- it offers the configurability of GTK-2 (for some reason can't change window decorations though)
- I can use emblems/symbols (very important to me to mark e.g. which movie files I've viewed or which pdfs I've read)
- Mint has got Ubuntu's repositories

By the way, shouldn't it be "What DOES your ideal distribution look like?". I'm a bit fussy about grammar :)

deb based, fat free KDE with a decent package management FE

Package manager: There isn't exactly an ideal package management front end for me. Most of the time I end up using aptitude on the command line with a bunch of grep statements. IMHO there is a lot of meta-data that is missing from package management front ends e.g. the download size per package, the install size per package, if selected to install then what packages are recommended/not-recommended as depends (show me the details!), ability to filter further/sort a resultset of packages that I am searching.

Desktops: very recently (within the last 2 weeks) I have been trying to get myself off Cinnamon because of the lack of features. After trying Xfce, Mate, Gnome 3 I went with KDE4. The issue was trying to get a fat-free version of the initial KDE desktop. I don't want all the fluff like KDE games, Kwrite, KCalc, etc. I don't want Nepomuk churning away endlessly in the background. I ended up installing kubuntu and stripping out all the cruft. Ideally I would start with a slim KDE (Dolphin, KDE System Settings, Gwenview) and a few other sensible defaults e.g. Firefox instead of Rekonq, Thuderbird instead of Kmail, Bangarang. Oh, and Veromix instead of Kmix. People can install office suites, graphics editors when they need them. Also, KDE would have a classic Launcher menu style, Dolphin would always be in details view with all of the columns enabled. Yast was good but KDE System settings is probably equal with it in quality. I haven't tried Mageia though.

Installers: I like Kubuntu and OpenSuse's live disc/installer combo. I liked how Kubuntu made it clear that you can select to have proprietary codecs and drivers if you want.

Release models: Yeah - a rolling release would be nice but also a supported release for LTS type needs e.g. rock solid servers and desktops.

Not much to ask eh! To me the two biggest deficiencies I faced when picking a new distro were the limited features of the package management front end and all the fattiness of many KDE distro's which you then have to remove later.

Ubuntu all the way

I like using Ubuntu, but release cycle should be 1 year rather than six months. And should play all media files out of box.

A mash of distros

ZFS Filesystem
Debian Repository
Pacman as a package manager
MATE Desktop
Fedora's installer
Codecs and proprietry drivers installed

The time of beauty distros is over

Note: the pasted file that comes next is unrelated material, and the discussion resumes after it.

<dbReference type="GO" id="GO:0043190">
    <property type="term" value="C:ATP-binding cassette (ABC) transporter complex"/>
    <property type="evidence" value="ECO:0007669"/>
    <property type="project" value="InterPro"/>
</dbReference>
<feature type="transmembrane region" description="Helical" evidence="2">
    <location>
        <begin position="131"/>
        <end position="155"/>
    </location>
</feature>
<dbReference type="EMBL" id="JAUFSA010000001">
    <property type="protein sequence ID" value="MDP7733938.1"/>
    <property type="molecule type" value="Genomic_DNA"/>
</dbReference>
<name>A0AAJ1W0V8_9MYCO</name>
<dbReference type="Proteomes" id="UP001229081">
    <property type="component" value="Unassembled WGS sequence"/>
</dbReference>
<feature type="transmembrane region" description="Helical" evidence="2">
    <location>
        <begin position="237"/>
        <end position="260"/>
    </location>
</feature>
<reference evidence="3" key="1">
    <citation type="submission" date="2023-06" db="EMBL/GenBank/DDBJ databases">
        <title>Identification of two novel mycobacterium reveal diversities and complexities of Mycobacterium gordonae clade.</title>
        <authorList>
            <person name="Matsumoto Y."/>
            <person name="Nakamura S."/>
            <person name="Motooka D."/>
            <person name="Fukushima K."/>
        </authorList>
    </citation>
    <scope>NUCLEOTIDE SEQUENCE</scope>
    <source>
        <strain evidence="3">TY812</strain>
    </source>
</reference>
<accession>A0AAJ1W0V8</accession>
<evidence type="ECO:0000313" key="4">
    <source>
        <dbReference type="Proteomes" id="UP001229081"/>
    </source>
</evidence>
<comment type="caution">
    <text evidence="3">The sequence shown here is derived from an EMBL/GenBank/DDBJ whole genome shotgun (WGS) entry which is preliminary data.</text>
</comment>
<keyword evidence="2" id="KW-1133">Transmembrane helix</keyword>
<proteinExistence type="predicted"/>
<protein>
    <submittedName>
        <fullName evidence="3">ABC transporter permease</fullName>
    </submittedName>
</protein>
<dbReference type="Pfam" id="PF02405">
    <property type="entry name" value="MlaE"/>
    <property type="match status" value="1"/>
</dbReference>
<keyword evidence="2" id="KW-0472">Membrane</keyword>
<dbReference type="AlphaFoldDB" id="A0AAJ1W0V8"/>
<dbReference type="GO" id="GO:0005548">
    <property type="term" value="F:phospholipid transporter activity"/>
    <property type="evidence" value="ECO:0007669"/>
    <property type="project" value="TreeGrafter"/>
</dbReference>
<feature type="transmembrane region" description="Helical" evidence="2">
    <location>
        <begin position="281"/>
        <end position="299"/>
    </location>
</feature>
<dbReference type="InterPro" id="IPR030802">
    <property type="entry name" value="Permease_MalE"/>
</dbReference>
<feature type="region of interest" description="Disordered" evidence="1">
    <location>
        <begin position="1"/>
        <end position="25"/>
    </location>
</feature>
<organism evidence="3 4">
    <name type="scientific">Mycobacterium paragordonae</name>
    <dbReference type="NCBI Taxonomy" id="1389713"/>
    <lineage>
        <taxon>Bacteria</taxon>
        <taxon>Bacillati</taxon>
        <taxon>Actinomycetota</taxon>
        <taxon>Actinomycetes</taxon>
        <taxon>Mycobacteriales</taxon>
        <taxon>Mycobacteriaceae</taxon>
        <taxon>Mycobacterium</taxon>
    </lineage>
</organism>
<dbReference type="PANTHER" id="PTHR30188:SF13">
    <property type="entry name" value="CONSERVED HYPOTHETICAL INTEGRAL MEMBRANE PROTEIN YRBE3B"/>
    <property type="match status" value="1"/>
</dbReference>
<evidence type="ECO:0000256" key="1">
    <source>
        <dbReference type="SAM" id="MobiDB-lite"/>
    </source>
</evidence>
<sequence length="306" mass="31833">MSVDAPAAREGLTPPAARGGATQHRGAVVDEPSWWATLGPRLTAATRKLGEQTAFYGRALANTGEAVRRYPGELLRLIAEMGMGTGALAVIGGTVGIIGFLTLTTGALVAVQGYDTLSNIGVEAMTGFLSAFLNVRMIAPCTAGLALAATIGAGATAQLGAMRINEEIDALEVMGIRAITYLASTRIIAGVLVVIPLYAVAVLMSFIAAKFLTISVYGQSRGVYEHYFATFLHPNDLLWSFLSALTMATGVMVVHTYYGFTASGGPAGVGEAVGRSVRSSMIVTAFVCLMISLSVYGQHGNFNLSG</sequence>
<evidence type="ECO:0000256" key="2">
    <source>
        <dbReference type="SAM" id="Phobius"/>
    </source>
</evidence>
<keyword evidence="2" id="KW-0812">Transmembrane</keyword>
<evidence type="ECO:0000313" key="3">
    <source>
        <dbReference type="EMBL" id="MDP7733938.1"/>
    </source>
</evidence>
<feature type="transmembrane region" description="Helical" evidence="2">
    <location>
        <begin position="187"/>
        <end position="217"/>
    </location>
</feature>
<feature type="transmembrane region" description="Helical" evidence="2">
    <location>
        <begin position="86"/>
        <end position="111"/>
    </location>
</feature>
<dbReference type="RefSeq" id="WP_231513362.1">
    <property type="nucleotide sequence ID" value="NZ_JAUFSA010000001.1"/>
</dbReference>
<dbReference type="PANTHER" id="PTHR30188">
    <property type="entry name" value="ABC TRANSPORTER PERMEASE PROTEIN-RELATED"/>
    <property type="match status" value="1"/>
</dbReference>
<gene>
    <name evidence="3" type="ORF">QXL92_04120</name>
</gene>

I has have 2 beautiful distros: mandriva 2010.2 in flash look and Ultimate Edition 2.7 in my own look. Both in GNOME version. Since kernel 3.0.0 and "GNOME" 3 nothing more! This pseudo "GNOME" is an attack of user's creativity and a raping of eyes!...

Some that exist, one that doesn't

KDE for the desktop, apt for the package management, Debian
stability, and the $%#%^&* sound working properly for once. IS that too much to ask?

Slacky XFCE

So far loving slacko Puppy on a laptop, low resource usage with slickpet loading up Libre and other useful apps. File management is not perfect though loads better than Gnome. Mint won't do many things, I've tried and buntu's rolling releases piss me off when merely trying to add extensions. Think I'm on fedora right now, got that gnome lurking up on the tool bar as I thought this was an XFCE version not a 686 with PAE that makes no sense on this hardware. Tried Salix too but was a little too heavy for my needs, perhaps Chrome OS or Andriod 4 on my XP convertible tablet for stylus fun; so long as it runs decent productivity suites and has extended run times I'm down with the big "G"...

The perfect linux setup for me

I think the perfect Linux setup for me would consist of
the Xfce desktop. With a new cleaner more professional
front end for Pulse Audio with an on/off switch. It would
have all the hidden files in the home directory in
one hidden directory less accessible to the user similar to the way OSX does it with /.hidden. It would have all the
proper codecs for multimedia support already available to the user. I like that Xfce does not need 3D graphics to work
properly, but having Xfce use a handful of 3d effects, if the
system has 3D graphics, that work within its own compositing
settings would be cool. Maybe a wrapper for the Windows
version of Flashplayer or a great OS alternative that works
just as well and can be community maintained. It would use
the Ubuntu software center for new packages or perhaps one
community based package center that would have compliance
standards that would allow all Linux distros to use
similar packages and a slower release cycle and great
long term support.

have factory reset button

ubuntu 12.04 should have factory reset button so that all programming should have restore to original

linux should starting development finished and good ustr interface software .

new approach for design should be taken

Arch Slacktoo

My ideal distro would be a fast rolling release distro on the lines of Arch or Gentoo, but with a wide package base like Debian. The only way that that could really be done is with a Slack-like reliance on source, raw vanilla source. A new package manner along the lines of portage, in the way that it pulls code, but with the ease of use of pacman would be needed for retrieving source. Source could be pulled directly from the original developers or a hyper up to date repository could be implemented. All of the software, the kernel included, would be free in accordance with the FSF.